Abstract Title

Comparison of Imaging Flow Cytometry and Manual Counts for Assessing Ecological Status and Harmful Cyanobacterial Bloom Monitoring

Start Date

23-5-2022 11:00 AM

End Date

23-5-2022 11:15 AM

Abstract

Numerous sampling and analytical methods exist to assess ecological status and to monitor harmful cyanobacterial blooms (HCBs) in freshwater systems. Imaging flow cytometry presents a powerful tool for assessing phytoplankton assemblages, where it reduces processing time while maintaining an intermediate level of taxonomic detail. This increased capacity and reduced processing time makes flow cytometry an effective method for HCB monitoring and large-scale ecological assessment. Here, we compare manual counts and results from the Imaging Flow Cytobot (IFCB) for a project in New York. Preserved and live samples from two lakes in the Finger Lakes region were included in the analysis, with 22 sampling events. Each sample was analyzed using both manual counts and the IFCB. Comparisons between the manual and IFCB counts were analyzed using multidimensional scaling, specifically focusing on differences between functional groups, species classes, and critical water indicators such as HCB species. The differences between live and preserved samples were also compared.

This document is currently not available here.

Share

COinS
 
May 23rd, 11:00 AM May 23rd, 11:15 AM

Comparison of Imaging Flow Cytometry and Manual Counts for Assessing Ecological Status and Harmful Cyanobacterial Bloom Monitoring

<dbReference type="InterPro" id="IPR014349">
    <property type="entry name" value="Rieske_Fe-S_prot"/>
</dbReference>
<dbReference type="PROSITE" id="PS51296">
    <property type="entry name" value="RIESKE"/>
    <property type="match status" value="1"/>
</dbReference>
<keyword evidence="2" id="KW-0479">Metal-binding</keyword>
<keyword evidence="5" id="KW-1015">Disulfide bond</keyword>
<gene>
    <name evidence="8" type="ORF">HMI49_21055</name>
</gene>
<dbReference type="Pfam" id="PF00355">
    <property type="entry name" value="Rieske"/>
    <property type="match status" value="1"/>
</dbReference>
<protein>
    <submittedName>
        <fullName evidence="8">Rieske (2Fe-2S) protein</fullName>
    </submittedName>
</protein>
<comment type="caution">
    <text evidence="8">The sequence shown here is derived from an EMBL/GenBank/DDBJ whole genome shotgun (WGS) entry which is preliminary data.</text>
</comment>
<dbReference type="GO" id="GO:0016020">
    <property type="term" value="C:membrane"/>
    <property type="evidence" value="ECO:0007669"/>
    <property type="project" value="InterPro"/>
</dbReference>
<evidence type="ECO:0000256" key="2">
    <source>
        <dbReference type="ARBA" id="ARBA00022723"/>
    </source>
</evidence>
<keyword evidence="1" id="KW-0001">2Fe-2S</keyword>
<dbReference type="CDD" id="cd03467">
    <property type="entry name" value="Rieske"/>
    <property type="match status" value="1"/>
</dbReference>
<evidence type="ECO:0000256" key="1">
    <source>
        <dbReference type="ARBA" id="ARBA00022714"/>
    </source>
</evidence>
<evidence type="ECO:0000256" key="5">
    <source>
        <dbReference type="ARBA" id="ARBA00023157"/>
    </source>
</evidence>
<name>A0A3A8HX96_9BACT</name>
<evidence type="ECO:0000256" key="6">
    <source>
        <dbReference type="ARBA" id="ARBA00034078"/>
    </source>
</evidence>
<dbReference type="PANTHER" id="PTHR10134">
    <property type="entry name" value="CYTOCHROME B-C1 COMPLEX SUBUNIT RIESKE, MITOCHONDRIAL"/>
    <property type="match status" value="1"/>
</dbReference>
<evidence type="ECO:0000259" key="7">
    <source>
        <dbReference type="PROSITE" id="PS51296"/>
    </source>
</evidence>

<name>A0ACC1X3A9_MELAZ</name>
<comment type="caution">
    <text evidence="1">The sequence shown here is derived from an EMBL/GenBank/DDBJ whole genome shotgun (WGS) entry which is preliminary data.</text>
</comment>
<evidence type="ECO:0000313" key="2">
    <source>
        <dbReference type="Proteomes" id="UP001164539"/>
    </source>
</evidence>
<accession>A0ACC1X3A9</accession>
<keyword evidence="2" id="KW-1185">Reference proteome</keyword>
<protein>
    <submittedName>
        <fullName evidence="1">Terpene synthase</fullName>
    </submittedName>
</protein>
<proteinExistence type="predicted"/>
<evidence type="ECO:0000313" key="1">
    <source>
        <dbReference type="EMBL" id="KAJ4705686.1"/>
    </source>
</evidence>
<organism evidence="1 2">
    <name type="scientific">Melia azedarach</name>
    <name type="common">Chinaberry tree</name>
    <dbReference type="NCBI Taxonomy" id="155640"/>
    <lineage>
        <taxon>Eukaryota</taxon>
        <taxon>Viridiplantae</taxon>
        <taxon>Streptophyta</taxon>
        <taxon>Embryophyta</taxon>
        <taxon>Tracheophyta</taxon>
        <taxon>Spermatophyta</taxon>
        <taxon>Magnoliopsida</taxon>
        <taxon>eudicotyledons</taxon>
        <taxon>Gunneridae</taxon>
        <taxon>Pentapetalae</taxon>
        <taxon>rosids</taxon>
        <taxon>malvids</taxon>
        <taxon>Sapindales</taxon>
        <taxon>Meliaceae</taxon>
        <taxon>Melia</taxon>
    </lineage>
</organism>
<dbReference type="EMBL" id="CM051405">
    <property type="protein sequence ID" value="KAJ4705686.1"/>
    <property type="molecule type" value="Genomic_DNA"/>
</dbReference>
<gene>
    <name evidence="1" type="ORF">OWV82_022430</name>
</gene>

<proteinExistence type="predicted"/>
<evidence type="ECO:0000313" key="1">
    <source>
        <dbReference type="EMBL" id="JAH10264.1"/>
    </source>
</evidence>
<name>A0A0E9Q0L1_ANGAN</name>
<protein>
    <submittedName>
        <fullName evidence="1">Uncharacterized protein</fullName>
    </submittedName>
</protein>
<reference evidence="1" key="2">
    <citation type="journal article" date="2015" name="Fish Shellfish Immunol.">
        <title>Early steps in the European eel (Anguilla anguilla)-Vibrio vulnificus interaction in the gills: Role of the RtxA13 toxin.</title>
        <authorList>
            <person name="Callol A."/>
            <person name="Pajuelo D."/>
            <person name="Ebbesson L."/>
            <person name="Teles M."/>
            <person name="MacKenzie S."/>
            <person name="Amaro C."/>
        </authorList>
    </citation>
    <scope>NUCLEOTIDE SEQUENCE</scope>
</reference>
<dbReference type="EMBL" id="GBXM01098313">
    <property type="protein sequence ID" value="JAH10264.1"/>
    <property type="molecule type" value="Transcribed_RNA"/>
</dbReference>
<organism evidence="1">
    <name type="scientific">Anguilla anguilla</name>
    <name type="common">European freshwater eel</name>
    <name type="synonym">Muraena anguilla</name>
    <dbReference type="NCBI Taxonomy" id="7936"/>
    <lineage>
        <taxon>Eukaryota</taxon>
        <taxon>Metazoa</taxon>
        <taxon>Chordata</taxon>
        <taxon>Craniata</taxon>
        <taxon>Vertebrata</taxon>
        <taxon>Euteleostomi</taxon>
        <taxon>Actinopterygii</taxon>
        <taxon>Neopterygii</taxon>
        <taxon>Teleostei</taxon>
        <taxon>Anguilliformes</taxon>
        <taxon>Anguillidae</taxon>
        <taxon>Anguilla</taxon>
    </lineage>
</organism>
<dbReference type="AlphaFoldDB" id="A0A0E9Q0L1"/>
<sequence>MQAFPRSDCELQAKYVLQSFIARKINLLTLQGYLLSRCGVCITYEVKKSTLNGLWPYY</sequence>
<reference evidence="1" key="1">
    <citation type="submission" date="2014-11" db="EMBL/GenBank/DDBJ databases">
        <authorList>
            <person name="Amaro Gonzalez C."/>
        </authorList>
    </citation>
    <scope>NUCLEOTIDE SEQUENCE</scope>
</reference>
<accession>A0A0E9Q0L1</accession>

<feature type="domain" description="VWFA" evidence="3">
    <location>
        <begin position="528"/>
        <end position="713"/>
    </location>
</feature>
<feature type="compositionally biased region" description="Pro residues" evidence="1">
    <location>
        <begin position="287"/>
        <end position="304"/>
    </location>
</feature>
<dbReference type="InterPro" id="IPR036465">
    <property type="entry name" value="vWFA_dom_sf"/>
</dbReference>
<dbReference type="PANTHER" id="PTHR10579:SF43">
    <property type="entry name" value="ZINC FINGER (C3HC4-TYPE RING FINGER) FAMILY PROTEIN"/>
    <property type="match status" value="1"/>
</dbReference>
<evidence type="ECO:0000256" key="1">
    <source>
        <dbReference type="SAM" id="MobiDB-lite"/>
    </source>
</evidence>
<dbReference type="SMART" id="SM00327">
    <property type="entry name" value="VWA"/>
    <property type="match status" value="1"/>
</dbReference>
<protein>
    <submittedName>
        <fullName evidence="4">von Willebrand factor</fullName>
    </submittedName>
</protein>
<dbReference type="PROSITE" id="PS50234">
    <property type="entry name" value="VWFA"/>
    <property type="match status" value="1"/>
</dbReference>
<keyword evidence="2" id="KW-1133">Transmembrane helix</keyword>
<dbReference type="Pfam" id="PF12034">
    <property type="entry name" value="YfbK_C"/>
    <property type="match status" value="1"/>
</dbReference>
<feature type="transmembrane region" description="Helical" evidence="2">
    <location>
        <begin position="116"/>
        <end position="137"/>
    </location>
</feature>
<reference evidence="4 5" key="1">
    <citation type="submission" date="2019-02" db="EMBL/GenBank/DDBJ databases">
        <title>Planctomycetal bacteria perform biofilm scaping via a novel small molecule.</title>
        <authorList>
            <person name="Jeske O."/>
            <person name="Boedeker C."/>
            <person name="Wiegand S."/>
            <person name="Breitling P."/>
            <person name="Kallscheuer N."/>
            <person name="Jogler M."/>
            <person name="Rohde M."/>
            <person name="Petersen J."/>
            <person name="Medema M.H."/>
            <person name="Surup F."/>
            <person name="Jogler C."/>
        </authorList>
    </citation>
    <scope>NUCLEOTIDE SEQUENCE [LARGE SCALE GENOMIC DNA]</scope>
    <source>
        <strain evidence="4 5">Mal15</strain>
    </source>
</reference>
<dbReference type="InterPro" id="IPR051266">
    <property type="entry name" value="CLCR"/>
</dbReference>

Numerous sampling and analytical methods exist to assess ecological status and to monitor harmful cyanobacterial blooms (HCBs) in freshwater systems. Imaging flow cytometry presents a powerful tool for assessing phytoplankton assemblages, where it reduces processing time while maintaining an intermediate level of taxonomic detail. This increased capacity and reduced processing time makes flow cytometry an effective method for HCB monitoring and large-scale ecological assessment. Here, we compare manual counts and results from the Imaging Flow Cytobot (IFCB) for a project in New York. Preserved and live samples from two lakes in the Finger Lakes region were included in the analysis, with 22 sampling events. Each sample was analyzed using both manual counts and the IFCB. Comparisons between the manual and IFCB counts were analyzed using multidimensional scaling, specifically focusing on differences between functional groups, species classes, and critical water indicators such as HCB species. The differences between live and preserved samples were also compared.